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2023 | Book

Asia in the Old and New Cold Wars

Ideologies, Narratives, and Lived Experiences

Editor: Kenneth Paul Tan

Publisher: Springer Nature Singapore


About this book

This is a collection of essays marking the 30th anniversary of the historic Cold War’s formal conclusion in 1991. It enriches Cold War studies—a field dominated by Political Science, International Relations, and History—with insights from Sociology, Anthropology, Cultural Studies, and Film and Media Studies. Through critical analysis of newspaper and magazine articles, films, novels, art exhibits, museums, and other commemorative sites that engage with the themes of conflict, violence, trauma, displacement, marginalization, ecology, and identity, the book provides rich and diverse perspectives on the complex relationship between the historic Cold War and its legacies on the one hand and, on the other, their impact on Asia, its plural histories and peoples, and their shifting identities, ideological beliefs, and lived experiences.
Today, we often speak of an ‘Asian century’ and witness intensifying concerns over ‘new cold wars’ or ‘Cold War 2.0’. A United States in decline and a China on the rise create conditions for a new superpower rivalry, with a trade war already being fought between the two competitors. Russia continues to flex its geopolitical muscles, launching a full-scale invasion of neighbouring Ukraine in 2022, as its strongman leadership yearns nostalgically for the good old days of the USSR. As grand narratives and strategies of the Cold War jostle to make sense of high-level geopolitical events, this book descends to the level of lived experience, zooming in on ordinary and marginalized peoples, whose lives and livelihoods have been affected over the decades by the Cold War and its legacies.

Table of Contents

Chapter 1. Interpreting the Cold War and the New Cold War in Asia
The Cold War dominated the twentieth century and its effects have been felt in almost every part of the world, even until today. Current issues and debates in global affairs are, for instance, often explained by notable personalities in foreign policy, academia, journalism, and the arts in terms of a “New Cold War”, though not without some scepticism. The New Cold War, it might seem to many, follows the same basic narrative of the original Cold War’s script, but is performed to different audiences, by different actors, on different stage sets, and dressed in different costumes. For instance, in the Cold War, the United States and the Soviet Union were rival superpowers in a bipolar world, where China was a major power; in the New Cold War, the United States is seen to be a declining superpower and China a rising superpower in a new geo-political rivalry, where Russia continues to play a major role. This chapter discusses how the Cold War and the New Cold War may be viewed as historical phenomena; as manifestations of ideological struggle; as a set of narratives featuring storytelling techniques and formats disseminated through film, television serials, books, news, and commemorative sites; and as lived experiences of ordinary and marginalized peoples in Asia.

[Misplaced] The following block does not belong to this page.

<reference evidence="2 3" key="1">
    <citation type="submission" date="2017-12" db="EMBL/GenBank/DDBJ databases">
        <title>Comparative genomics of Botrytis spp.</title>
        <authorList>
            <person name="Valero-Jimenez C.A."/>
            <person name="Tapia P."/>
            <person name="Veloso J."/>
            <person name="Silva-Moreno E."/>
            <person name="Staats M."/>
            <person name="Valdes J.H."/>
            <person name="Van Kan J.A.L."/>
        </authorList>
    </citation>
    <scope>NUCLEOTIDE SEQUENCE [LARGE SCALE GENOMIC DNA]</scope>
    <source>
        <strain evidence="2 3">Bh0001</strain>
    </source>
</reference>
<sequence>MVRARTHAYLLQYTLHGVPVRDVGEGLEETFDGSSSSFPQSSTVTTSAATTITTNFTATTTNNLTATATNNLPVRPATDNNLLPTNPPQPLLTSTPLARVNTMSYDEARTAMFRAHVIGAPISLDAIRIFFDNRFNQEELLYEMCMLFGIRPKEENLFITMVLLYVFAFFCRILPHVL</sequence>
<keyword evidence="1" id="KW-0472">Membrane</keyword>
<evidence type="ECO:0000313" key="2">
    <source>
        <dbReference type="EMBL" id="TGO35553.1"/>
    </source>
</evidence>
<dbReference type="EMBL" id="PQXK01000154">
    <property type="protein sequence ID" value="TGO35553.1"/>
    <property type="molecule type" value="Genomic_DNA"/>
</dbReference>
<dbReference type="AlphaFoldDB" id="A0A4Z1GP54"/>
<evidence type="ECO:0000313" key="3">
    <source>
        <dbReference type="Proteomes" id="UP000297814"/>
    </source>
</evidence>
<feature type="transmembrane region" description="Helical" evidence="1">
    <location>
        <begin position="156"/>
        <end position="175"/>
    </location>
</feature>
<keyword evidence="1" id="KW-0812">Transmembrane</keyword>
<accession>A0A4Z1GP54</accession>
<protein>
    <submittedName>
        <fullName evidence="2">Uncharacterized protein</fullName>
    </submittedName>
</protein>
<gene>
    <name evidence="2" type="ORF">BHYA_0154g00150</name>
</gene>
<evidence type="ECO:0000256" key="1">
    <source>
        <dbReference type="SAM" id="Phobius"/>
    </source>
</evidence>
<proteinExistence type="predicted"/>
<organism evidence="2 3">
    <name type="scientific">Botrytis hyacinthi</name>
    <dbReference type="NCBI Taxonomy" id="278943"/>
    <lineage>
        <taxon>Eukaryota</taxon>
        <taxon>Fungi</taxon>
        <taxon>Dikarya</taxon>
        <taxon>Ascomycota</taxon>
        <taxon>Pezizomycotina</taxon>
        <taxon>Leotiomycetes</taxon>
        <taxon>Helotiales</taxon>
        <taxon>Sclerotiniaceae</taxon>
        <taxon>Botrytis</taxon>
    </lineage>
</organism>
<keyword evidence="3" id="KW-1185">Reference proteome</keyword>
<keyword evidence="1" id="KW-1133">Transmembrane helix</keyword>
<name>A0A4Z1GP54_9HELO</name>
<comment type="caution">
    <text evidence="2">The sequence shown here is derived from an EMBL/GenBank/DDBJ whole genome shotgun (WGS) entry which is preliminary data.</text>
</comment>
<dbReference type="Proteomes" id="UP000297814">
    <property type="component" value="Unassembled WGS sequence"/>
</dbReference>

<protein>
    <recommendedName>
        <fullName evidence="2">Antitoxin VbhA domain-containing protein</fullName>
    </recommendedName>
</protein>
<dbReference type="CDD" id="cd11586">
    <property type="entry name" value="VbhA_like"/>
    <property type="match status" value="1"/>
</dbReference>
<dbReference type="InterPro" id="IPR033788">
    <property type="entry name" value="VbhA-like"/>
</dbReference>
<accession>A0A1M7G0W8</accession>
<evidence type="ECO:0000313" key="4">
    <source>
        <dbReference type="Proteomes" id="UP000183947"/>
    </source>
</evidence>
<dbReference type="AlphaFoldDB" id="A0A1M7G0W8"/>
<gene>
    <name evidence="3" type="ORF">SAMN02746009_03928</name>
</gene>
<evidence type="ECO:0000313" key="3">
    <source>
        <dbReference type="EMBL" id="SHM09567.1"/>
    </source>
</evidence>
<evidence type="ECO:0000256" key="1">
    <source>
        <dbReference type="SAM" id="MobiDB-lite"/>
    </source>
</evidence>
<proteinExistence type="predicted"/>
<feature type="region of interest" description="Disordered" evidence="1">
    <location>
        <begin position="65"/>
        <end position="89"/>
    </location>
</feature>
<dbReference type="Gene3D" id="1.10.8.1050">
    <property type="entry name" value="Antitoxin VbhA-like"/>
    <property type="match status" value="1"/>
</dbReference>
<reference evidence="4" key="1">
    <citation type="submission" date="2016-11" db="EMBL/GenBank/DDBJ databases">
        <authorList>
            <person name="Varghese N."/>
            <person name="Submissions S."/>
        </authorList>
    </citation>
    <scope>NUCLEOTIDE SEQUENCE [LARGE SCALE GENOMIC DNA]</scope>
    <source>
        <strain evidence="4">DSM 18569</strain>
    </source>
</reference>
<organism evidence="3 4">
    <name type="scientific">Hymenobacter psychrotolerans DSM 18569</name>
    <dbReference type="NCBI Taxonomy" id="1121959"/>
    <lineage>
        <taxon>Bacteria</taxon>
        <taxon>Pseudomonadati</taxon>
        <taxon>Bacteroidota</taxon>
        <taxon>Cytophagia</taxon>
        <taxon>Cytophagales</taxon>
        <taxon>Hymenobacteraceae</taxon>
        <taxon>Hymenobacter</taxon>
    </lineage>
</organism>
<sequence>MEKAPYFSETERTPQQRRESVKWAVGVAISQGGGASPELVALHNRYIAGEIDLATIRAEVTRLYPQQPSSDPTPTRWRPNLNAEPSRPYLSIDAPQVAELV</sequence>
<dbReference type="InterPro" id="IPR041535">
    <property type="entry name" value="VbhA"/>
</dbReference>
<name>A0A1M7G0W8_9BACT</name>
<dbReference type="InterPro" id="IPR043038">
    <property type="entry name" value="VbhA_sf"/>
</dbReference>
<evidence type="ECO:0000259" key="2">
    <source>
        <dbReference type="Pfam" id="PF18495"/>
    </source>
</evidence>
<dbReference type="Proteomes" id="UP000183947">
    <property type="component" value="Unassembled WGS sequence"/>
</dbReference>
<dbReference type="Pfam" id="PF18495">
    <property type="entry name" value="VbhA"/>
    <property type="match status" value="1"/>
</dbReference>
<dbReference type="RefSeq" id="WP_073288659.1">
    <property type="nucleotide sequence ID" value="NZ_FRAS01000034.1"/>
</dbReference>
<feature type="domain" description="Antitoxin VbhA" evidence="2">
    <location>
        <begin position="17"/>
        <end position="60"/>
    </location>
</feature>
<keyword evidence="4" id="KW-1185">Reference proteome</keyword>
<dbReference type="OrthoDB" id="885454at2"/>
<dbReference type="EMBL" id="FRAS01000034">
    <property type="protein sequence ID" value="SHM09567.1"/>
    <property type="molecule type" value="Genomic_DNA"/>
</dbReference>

Kenneth Paul Tan
Chapter 2. Curating Memory: Cold-War Narratives in Museums and Memorials in Taiwan, Vietnam, South Korea, and Cambodia
In many East and Southeast Asian countries, the Cold War remains alive through places of memory that capture parts of the Cold War’s legacy. This essay explores the topic of the visual and experiential language of the Cold War as expressed in these places of memory, where governments, civil society organizations, and individuals continue to recast and adapt their official and unofficial narratives of the Cold War and its enduring legacies. This article is based on a series of trips that the author took while in graduate school to places of memory in Taiwan (Kinmen Island, its war museums and memorials, and Cold War souvenir industry), Vietnam (Cu Chi and various museums in Ho Chi Minh City), South Korea (the War Memorial of Korea in Seoul), and Cambodia (the Cambodia Landmine Museum, Tuol Sleng Genocide Museum, and Choeung Ek Killing Fields) and subsequent research. It weaves together the visitor’s immediate experience as a foreigner and tourist with an understanding of how each place situates its narrative in the historical mainstream. Places of memory are focal points for experiencing countries’ Cold War histories, especially for foreign travelers, but must also contend with preconceived Cold War narratives obtained from Western media, creating tension in determining which representation is more authentic and whether the local museum may be as full of propaganda as the international movie. Throughout all of the selected places of memory, there remain unaddressed questions of identity — who we are, what we did, what was done to us, who we want to be — that spur visitors to reflect on these questions for places of memory relevant to their own countries and selves.